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In Crisis-Ravaged Pakistan, The Generals Are Waiting In The Wings


U.S. and Pakistani service members help flood victims exit a U.S. Army helicopter in Khwazakhela

U.S. and Pakistani service members help flood victims exit a U.S. Army helicopter in Khwazakhela

The words "this is a critical time for Pakistan" have been used so often since the country gained independence in 1947 that it has become virtually meaningless. Practically every ruler and ruling party in the country’s history has used it, usually as a prelude to the intervention of the military in political life.

Nonetheless, when one considers the widespread devastation caused by the ongoing floods, a contracting economy that is kept afloat by foreign loans, the country’s worst-ever energy crisis, the political crisis caused by the growing chasm between the ruling party and the judiciary, worsening regional and ethnic divisions, and the Taliban-driven security crisis, a pretty strong case can be made that Pakistan is indeed at a critical juncture.

Considering the gravity of the situation and the sluggish response of the elected government to the flooding disaster, it was only to be expected that there would be calls for the army to intervene. And that’s exactly what has happened.

Recently, Altaf Hussain, the self-exiled leader of the Urdu-speaking community, called for "patriotic" generals to carry out a new "French Revolution" in Pakistan. Hussain also called for the public hanging of corrupt politicians, apparently without taking into consideration the horror of public executions in Afghanistan under the Taliban or in the regions of Pakistan where the Taliban are entrenched now.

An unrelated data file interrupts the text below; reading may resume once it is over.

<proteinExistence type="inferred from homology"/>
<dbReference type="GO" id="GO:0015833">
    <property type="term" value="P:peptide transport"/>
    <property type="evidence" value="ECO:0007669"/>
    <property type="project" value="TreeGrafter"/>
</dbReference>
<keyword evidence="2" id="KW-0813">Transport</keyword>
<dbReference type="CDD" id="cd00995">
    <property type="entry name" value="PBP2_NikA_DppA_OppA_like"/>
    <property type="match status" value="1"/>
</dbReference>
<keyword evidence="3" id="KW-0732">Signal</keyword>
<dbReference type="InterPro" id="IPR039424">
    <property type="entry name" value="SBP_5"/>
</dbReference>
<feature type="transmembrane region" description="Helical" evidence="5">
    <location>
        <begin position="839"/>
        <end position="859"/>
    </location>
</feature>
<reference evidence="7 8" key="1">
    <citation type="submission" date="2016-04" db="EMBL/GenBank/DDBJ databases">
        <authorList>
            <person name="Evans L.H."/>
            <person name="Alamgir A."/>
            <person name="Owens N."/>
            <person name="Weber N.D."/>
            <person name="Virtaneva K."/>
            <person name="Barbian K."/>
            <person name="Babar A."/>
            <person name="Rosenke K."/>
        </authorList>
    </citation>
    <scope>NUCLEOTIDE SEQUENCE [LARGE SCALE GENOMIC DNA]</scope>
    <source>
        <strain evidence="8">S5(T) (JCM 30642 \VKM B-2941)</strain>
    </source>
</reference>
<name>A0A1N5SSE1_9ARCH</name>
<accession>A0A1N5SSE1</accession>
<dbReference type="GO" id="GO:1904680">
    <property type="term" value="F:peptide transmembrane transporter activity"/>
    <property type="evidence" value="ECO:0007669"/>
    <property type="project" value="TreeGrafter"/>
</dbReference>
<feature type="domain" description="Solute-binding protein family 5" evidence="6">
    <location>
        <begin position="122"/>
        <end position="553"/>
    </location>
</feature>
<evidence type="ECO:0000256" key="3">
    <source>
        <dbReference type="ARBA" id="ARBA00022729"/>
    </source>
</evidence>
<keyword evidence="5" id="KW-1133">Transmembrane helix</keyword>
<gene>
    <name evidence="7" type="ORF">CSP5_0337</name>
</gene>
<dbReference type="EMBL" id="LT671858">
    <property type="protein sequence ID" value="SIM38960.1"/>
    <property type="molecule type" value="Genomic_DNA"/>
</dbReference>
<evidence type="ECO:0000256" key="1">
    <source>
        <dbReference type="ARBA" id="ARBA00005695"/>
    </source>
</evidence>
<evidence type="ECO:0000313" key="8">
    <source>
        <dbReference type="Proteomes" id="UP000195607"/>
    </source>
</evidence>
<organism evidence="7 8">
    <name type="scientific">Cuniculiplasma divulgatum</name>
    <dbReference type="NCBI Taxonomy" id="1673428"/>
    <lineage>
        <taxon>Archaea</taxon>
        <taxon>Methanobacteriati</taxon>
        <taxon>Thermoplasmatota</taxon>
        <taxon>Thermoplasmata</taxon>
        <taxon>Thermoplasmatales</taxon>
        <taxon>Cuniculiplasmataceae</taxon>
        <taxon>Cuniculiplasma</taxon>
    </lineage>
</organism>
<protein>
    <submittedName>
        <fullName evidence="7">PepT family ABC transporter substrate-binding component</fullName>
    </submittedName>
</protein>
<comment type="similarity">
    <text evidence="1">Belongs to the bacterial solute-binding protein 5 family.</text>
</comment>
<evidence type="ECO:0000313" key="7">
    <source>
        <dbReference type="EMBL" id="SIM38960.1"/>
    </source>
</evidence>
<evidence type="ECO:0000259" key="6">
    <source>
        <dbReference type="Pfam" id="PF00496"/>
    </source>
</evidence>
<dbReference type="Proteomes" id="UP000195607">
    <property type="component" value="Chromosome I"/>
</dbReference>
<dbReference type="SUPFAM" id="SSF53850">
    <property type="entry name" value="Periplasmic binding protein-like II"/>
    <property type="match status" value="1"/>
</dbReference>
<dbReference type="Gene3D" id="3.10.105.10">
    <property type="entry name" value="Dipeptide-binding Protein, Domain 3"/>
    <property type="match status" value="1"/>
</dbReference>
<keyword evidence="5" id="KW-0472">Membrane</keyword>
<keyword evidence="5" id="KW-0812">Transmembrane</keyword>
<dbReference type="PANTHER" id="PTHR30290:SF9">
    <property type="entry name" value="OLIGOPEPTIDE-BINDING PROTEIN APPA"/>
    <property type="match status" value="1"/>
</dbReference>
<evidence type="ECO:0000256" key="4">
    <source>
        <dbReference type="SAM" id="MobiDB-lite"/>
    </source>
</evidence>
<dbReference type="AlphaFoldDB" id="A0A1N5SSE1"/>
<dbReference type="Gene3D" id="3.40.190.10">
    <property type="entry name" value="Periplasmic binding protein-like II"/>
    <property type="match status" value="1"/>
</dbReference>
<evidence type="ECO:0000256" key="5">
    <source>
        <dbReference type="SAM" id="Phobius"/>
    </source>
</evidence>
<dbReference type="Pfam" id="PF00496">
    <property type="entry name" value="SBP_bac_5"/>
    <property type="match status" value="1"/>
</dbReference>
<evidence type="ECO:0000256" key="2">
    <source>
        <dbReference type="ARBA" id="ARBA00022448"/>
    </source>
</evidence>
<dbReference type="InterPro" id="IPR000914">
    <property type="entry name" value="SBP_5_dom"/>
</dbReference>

Hussain's appeal to the generals has provoked a lively furor in political spheres.

In the light of speculation that the army played no small part in leaving the civilian government -- and particularly the much-maligned President Asif Ali Zardari -- so far behind in responding to the flooding crisis in Sindh and Punjab provinces, many observers expected opportunist politicians to turn to the military.

Public Sympathy


But such a direct call for martial law coming from a man whose party is a major ally of the ruling Pakistan People's Party -- which Zardari heads -- was beyond all expectations. And although the call for military intervention itself was disheartening, the negative reaction of most political parties -- led by Nawaz Sharif's Pakistan Muslim League-Nawaz (PML-N) -- has been encouraging. Not only has Hussain been rebuffed, but a strong signal has been sent to the military as well that, despite the current crisis, its involvement in politics is no longer welcomed.

However, the development is still potentially dangerous. Although the country's largest parties have condemned Hussain's statements, there has been no serious reaction from the religious parties or from the Pakistan Muslim League-Quaid, the party that supported General Pervez Musharraf throughout his years in power.

In addition, there may be considerable public sympathy for Hussain's idea. In the flood-ravaged regions, it is the army -- not the civilian government -- that is seen as doing the most to help the victims, carrying out relief-and-rescue operations and distributing food and other assistance.

In major cities such as Peshawar, Lahore, and Quetta -- which have been the scene of sectarian violence and terror attacks -- people are growing increasingly skeptical of the government's ability to maintain security.

As a result, although most Pakistanis blame the previous military dictators for the country's present predicament, they may nonetheless welcome a "savior" from among the generals.

Daud Khattak is a broadcaster with RFE/RL's Radio Mashaal. The views expressed in this commentary are the author's own and do not necessarily reflect those of RFE/RL
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